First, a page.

Saturday, February 12, 2011

Cow Comfort in Frigid February

I hope you like the blog title. That was as close to an alliteration as I could get today! A month or so ago, one of our Facebook friends suggested we write a blog post about how we keep the cows comfortable in the winter months. It's definitely a challenge, but it's one we take seriously! This week, as temperatures plunged into the single digits, we were still at the farm at the crack of dawn, making sure our animals were cared for.

Here are a few things we do in the winter months to keep our cows comfortable:
  • Adjust the barn curtain. The barns have curtains that can be opened or closed, depending on the temperature outside. When it cools down, the curtain is lowered to keep the cows warm and comfortable. When it warms up, the curtain can be opened.
  • Get the calves off to a good start by putting a blanket on them. The blankets help them stay healthy and warm. This isn't necessary in the summer months, when the outside temperature is high.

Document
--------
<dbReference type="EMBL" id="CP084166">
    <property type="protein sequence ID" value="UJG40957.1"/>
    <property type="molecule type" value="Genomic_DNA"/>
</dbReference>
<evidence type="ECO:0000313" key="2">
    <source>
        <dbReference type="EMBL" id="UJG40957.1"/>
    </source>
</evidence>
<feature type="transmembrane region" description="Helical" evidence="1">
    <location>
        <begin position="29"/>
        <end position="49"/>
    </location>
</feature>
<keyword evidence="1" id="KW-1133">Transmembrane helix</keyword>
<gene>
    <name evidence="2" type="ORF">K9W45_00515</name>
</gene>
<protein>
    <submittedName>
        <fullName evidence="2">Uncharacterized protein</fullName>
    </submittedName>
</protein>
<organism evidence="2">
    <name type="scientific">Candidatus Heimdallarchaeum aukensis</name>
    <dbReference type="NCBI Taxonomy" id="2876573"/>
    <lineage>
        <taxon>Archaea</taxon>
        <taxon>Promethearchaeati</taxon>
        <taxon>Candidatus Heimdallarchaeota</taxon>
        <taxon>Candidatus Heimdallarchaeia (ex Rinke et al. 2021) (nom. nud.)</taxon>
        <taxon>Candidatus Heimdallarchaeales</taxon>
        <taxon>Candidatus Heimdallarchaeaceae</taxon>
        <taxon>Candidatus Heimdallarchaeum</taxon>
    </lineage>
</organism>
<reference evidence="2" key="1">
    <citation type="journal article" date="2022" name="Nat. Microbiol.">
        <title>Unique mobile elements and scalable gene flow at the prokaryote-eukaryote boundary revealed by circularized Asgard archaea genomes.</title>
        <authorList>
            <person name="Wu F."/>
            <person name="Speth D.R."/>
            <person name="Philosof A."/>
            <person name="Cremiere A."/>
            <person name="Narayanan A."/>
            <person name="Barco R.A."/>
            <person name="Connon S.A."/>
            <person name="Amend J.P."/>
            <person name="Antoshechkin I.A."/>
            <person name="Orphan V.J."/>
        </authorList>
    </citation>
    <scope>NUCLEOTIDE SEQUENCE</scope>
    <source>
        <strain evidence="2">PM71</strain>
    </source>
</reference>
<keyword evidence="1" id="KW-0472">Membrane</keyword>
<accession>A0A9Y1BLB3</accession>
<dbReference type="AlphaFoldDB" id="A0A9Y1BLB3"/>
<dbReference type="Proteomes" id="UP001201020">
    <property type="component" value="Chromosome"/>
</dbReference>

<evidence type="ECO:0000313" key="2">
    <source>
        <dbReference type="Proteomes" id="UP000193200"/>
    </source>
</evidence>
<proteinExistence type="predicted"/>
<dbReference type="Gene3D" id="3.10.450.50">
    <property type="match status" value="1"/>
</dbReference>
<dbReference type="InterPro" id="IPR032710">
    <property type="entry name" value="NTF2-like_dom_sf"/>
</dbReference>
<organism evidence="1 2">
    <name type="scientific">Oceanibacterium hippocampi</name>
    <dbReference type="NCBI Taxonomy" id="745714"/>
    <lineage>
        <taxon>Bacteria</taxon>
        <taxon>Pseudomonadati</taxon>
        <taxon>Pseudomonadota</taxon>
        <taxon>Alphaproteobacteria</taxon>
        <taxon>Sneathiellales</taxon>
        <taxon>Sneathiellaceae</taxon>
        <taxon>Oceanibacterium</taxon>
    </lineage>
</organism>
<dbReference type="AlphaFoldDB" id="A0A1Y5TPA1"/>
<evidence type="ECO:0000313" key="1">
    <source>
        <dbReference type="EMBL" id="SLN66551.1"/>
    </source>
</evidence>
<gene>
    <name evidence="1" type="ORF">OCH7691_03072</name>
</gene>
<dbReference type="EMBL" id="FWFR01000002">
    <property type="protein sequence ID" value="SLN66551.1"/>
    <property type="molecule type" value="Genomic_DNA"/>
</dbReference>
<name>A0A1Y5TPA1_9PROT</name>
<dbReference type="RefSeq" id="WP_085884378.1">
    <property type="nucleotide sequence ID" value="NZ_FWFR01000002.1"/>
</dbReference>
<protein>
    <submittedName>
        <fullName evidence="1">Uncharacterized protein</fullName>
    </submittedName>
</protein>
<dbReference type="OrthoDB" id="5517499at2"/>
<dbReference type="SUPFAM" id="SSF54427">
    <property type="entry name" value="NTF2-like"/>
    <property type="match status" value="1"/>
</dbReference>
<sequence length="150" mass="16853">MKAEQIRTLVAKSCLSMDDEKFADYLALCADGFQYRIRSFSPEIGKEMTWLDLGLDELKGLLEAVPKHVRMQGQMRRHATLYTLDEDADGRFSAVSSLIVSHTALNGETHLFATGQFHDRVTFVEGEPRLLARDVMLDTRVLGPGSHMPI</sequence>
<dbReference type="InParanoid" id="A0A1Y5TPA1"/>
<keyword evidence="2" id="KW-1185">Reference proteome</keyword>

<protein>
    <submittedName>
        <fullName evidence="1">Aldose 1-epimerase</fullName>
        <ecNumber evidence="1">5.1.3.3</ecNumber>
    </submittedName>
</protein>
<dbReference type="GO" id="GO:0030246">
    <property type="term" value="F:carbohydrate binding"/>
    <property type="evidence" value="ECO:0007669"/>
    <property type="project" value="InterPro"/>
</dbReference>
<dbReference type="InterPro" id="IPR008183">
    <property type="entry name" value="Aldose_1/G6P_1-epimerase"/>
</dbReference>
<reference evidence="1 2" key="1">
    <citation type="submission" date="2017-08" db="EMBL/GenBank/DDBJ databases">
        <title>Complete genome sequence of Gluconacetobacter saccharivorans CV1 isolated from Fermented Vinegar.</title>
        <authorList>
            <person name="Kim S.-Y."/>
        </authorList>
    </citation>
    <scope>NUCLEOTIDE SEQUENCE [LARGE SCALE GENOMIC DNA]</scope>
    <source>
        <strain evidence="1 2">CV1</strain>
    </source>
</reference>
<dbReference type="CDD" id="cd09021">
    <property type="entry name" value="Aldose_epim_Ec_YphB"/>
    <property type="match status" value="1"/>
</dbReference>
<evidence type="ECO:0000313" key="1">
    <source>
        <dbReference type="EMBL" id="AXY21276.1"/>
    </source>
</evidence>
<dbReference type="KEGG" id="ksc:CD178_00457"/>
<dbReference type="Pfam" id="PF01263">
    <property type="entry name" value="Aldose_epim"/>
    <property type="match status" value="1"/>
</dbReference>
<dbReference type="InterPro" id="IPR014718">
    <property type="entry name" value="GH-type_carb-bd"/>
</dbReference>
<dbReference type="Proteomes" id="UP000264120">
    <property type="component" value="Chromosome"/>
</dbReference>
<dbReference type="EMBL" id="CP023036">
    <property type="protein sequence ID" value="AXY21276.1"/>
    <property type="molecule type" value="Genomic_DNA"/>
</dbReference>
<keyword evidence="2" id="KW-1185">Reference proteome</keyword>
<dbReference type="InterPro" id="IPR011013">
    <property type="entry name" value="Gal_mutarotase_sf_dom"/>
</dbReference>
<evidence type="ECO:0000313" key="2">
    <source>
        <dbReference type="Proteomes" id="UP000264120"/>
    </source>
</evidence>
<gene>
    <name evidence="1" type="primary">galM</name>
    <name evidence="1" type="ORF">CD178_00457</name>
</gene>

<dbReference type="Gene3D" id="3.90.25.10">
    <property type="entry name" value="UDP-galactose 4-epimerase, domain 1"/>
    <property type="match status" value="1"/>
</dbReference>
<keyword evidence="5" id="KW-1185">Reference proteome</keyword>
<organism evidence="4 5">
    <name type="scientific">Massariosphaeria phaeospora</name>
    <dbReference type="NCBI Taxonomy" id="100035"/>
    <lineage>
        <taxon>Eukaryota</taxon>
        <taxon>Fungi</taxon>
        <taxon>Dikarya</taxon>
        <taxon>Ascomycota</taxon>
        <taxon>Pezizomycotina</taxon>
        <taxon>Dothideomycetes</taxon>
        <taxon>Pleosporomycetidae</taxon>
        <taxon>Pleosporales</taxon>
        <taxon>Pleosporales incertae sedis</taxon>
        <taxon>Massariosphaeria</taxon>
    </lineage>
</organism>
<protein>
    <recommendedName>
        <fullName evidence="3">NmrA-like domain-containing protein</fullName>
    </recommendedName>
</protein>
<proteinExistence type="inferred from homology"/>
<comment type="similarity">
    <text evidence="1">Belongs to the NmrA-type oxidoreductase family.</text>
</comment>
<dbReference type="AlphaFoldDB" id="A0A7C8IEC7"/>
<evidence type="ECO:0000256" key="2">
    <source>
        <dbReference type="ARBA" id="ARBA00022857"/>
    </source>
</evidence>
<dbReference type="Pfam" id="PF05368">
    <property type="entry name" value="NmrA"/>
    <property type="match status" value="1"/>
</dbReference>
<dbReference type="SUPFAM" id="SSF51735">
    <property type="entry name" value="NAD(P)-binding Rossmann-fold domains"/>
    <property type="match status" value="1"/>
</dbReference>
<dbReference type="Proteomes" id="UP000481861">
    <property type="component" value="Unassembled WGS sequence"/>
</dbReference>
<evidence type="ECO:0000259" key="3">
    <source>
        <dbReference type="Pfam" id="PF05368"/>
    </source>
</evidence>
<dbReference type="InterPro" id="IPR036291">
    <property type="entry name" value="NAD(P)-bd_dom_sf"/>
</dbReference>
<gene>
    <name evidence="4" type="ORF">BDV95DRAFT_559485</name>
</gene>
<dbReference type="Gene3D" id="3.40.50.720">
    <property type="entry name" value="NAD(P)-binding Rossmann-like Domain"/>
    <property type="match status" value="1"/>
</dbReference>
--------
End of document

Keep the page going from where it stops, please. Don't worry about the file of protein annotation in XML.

• Closely monitor their feed consumption. This is something we do year-round to ensure that our animals are healthy and eating well, but in the winter, animals require extra energy to maintain their body weight. Some times this means we adjust their ration or feed them extra to keep them healthy and strong.
This list could continue, but here's the bottom line: caring for our cows is a year-round task. It just requires different considerations at different times of the year. Just because it's zero degrees out doesn't mean farmers get to stay inside. Their obligation to care for animals is one they take seriously, no matter what the temperature is!

Sunday, February 6, 2011

So God Made a Farmer

I came across these words this morning, and I couldn't help but share. They definitely ring true!

And on the 8th day God looked down on his planned paradise and said, "I need a caretaker!". So, God made a farmer!